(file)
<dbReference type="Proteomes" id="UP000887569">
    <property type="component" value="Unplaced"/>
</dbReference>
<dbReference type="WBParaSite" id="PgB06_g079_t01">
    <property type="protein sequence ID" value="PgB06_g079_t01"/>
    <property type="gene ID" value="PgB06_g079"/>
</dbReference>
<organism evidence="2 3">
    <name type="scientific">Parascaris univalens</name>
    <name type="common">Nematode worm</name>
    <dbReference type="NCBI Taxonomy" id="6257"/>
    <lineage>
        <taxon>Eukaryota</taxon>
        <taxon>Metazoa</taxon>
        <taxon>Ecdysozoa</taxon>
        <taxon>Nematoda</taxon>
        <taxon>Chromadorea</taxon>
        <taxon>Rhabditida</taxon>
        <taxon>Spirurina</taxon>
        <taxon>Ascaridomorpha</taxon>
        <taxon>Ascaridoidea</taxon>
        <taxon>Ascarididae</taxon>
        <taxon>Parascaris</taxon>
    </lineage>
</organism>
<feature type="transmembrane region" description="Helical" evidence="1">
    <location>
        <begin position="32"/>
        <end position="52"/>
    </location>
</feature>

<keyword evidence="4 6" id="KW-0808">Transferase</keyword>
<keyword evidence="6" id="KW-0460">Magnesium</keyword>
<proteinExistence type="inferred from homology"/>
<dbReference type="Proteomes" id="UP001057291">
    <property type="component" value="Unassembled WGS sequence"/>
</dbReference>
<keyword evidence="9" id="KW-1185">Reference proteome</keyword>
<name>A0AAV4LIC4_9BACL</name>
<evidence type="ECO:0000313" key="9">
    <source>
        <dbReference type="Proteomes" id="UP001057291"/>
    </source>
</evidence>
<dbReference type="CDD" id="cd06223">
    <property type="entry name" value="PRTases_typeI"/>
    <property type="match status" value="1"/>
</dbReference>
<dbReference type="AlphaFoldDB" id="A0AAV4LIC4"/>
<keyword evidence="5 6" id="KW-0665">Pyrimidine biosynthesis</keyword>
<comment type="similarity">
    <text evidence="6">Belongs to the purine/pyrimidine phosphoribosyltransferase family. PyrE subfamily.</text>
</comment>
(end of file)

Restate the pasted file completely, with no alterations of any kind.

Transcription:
<dbReference type="Proteomes" id="UP000887569">
    <property type="component" value="Unplaced"/>
</dbReference>
<dbReference type="WBParaSite" id="PgB06_g079_t01">
    <property type="protein sequence ID" value="PgB06_g079_t01"/>
    <property type="gene ID" value="PgB06_g079"/>
</dbReference>
<organism evidence="2 3">
    <name type="scientific">Parascaris univalens</name>
    <name type="common">Nematode worm</name>
    <dbReference type="NCBI Taxonomy" id="6257"/>
    <lineage>
        <taxon>Eukaryota</taxon>
        <taxon>Metazoa</taxon>
        <taxon>Ecdysozoa</taxon>
        <taxon>Nematoda</taxon>
        <taxon>Chromadorea</taxon>
        <taxon>Rhabditida</taxon>
        <taxon>Spirurina</taxon>
        <taxon>Ascaridomorpha</taxon>
        <taxon>Ascaridoidea</taxon>
        <taxon>Ascarididae</taxon>
        <taxon>Parascaris</taxon>
    </lineage>
</organism>
<feature type="transmembrane region" description="Helical" evidence="1">
    <location>
        <begin position="32"/>
        <end position="52"/>
    </location>
</feature>

<keyword evidence="4 6" id="KW-0808">Transferase</keyword>
<keyword evidence="6" id="KW-0460">Magnesium</keyword>
<proteinExistence type="inferred from homology"/>
<dbReference type="Proteomes" id="UP001057291">
    <property type="component" value="Unassembled WGS sequence"/>
</dbReference>
<keyword evidence="9" id="KW-1185">Reference proteome</keyword>
<name>A0AAV4LIC4_9BACL</name>
<evidence type="ECO:0000313" key="9">
    <source>
        <dbReference type="Proteomes" id="UP001057291"/>
    </source>
</evidence>
<dbReference type="CDD" id="cd06223">
    <property type="entry name" value="PRTases_typeI"/>
    <property type="match status" value="1"/>
</dbReference>
<dbReference type="AlphaFoldDB" id="A0AAV4LIC4"/>
<keyword evidence="5 6" id="KW-0665">Pyrimidine biosynthesis</keyword>
<comment type="similarity">
    <text evidence="6">Belongs to the purine/pyrimidine phosphoribosyltransferase family. PyrE subfamily.</text>
</comment>